Hank Cherry, the Dream Chaser Who Won the 2020...

Hank Cherry, the Dream Chaser Who Won the 2020...

06/18/2020 Comments (0) Adaptive Fishing, Bass Fishing, Fishing Advice, FIshing Products, FIshing Tournaments, John's Books, Tips & Tricks

Hank Cherry, the Dream Chaser Who Won the 2020 Bassmaster Classic Day 4: Hank Cherry’s Equipment for Catching Lake Guntersville Bass in the 2020 Classic

Editor’s Note: Very few of us know what we want to be when we finish high school, and some people don’t have a clue of what they want to become even after getting their college educations. And, these two statements are typical about the 2020 Bassmaster Classic (https://www.bassmaster.com/) winner Hank Cherry of Lincolnton, North Carolina, on the shores of Lake Norman. But in his heart of hearts, he knew he wanted to earn a living bass fishing. However, life takes twists and turns, and few men or women reach greatness without traveling through discouragement and failure. Actually in most people’s lives, failure is a prerequisite to success, and such is the backstory of Hank Cherry.

Once I caught my first bass at the Lake Guntersville 2020 Classic, I put my Panoptix LiveScope (https://buy.garmin.com/en-US/US/p/591379) down on the end of my trolling motor and spotted bait fish suspended out away from the riprap and the bass suspended too. That’s when I decided to fish the jerkbait in the water depth through which I wanted that jerkbait to swim. I decided with the bad weather coming in that the jerkbait should be the best lure of choice to fish the causeway.

The lure and the place I fished weren’t the only keys to my win. My Garmin ECHOMAP Ultra 126sv (https://buy.garmin.com/en-US/US/p/626322) and my Panoptix LiveScope enabled me to determine the lure I should use and the depth I should fish. The mapping feature showed me the subtle drops off the causeway on the mapping screen, and my LiveScope enabled me to see in front of my boat where boulders slid down the causeway to the bottom, and where the bass were suspending. I could see the depth at which the bass were holding. I saw the depth at which the gizzard shad that the bass where feeding on were positioned too, so I felt if I kept close enough to those underwater boulders at the depth where the bass were holding, the bass should bite.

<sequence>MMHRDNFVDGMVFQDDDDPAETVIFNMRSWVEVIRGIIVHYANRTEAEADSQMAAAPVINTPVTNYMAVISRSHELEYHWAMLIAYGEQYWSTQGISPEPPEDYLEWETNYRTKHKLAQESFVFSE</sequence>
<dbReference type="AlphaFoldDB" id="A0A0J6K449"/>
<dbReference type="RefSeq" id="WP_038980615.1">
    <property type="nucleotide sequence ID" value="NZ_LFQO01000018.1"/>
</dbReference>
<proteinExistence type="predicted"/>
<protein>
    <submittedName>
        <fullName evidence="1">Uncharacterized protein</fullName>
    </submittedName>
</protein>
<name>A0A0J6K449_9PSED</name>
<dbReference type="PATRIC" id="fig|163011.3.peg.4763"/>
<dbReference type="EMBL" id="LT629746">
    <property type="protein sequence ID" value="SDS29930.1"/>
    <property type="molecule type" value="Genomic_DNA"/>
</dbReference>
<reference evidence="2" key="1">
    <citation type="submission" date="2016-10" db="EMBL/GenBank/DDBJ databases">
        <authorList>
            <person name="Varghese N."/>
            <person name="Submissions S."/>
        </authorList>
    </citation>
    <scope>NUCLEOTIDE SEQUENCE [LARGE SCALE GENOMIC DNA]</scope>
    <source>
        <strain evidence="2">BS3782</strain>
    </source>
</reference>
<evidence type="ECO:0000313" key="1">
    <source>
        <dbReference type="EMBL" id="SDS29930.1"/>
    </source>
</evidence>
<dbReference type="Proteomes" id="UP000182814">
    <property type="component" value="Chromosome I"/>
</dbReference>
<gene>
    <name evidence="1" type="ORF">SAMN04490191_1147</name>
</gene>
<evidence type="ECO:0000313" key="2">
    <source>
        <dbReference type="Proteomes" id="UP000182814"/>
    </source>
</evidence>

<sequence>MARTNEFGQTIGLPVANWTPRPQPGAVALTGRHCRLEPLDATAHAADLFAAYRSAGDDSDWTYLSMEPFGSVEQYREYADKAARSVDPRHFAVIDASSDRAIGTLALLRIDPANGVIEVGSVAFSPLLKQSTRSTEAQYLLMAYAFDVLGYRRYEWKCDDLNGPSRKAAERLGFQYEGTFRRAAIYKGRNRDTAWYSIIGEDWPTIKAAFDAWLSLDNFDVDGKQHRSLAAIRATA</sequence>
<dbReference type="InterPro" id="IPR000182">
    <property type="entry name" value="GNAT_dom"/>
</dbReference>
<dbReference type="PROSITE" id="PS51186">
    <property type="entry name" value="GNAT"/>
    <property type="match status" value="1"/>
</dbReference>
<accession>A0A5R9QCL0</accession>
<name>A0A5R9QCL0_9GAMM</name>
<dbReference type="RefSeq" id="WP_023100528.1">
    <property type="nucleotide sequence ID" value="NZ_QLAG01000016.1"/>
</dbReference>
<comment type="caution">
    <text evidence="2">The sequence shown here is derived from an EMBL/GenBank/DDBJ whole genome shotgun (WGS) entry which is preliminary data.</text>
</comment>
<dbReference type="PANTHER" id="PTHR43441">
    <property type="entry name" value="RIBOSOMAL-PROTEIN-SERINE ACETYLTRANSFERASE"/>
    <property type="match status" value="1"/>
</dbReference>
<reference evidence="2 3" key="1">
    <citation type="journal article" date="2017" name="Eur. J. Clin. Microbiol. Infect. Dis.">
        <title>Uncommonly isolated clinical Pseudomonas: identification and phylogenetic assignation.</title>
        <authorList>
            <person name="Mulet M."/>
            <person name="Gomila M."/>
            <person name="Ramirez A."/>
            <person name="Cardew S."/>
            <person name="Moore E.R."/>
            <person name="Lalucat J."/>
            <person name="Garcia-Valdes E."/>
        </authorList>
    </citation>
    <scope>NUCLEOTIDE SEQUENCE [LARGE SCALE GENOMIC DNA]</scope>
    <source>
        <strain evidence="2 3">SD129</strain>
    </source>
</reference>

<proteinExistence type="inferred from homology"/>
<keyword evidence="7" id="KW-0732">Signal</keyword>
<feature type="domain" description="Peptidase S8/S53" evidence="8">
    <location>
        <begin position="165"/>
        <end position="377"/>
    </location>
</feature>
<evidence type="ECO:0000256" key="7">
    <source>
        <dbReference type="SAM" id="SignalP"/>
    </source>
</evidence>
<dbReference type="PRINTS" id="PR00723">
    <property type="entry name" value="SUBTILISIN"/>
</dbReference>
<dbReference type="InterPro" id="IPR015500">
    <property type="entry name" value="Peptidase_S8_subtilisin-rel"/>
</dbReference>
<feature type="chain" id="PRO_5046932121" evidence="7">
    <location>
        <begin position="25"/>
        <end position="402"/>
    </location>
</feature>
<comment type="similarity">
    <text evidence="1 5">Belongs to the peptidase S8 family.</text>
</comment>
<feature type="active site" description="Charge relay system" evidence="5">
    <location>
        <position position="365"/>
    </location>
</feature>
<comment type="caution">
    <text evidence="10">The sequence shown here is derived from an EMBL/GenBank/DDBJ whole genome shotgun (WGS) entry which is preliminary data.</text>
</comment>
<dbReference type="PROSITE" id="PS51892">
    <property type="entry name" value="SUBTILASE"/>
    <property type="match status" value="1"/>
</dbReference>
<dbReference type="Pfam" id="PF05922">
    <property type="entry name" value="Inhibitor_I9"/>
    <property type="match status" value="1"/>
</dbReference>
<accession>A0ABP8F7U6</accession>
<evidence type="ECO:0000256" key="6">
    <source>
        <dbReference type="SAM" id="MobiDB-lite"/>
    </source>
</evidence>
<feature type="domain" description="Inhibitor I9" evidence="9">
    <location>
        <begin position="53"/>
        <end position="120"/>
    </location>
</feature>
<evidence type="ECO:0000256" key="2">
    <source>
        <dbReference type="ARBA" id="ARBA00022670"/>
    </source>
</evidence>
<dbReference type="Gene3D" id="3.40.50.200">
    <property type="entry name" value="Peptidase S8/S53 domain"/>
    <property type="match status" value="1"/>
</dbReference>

I’m often asked, “Why do you run four depth finders on your boat?” I have two on my console and two on my casting deck. I use the two on the console for side scanning. I want my depth finders to be full screen. On my right side, I want the depth finder to scan the right side of the boat, and the depth finder on the left console to scan the left side the boat. Of the two depth finders on the front of my boat, I have one that is a full-screen map and the other that’s my LiveScope. I rarely, if ever, use 2D sonar (bottom scanning under the boat) because I can use my LiveScope to see the bottom also.

On tournament days, I always have the two depth finders on the front of my boat running the entire time I’m on the water. “I’ll have the mapping function up on the back depth finder. Depending on how windy the day is and the clarity of the water, I like to pan out with my LiveScope from 70-100 feet in front of me, around me and on the bottom. I don’t need total clarity; I just need to see the markings of the fish I’m trying to fish for and learn how they are reacting to my bait as it moves past them.

Luckily, no-other competitors were fishing the causeway during the 2020 Classic but me, except on the final day, when two other competitors came in and started fishing there. Although that move surprised me, the fishermen only fished a little while and then left.

To learn more about catching bass, check out John E. Phillips’ book, “Bass Pros’: Season by Season Tactics”, at https://amzn.to/2IKUhe available in Kindle and print versions and Click here for the Audible link.

Tomorrow: Hank Cherry’s 2020 Classic Lures and Tactics

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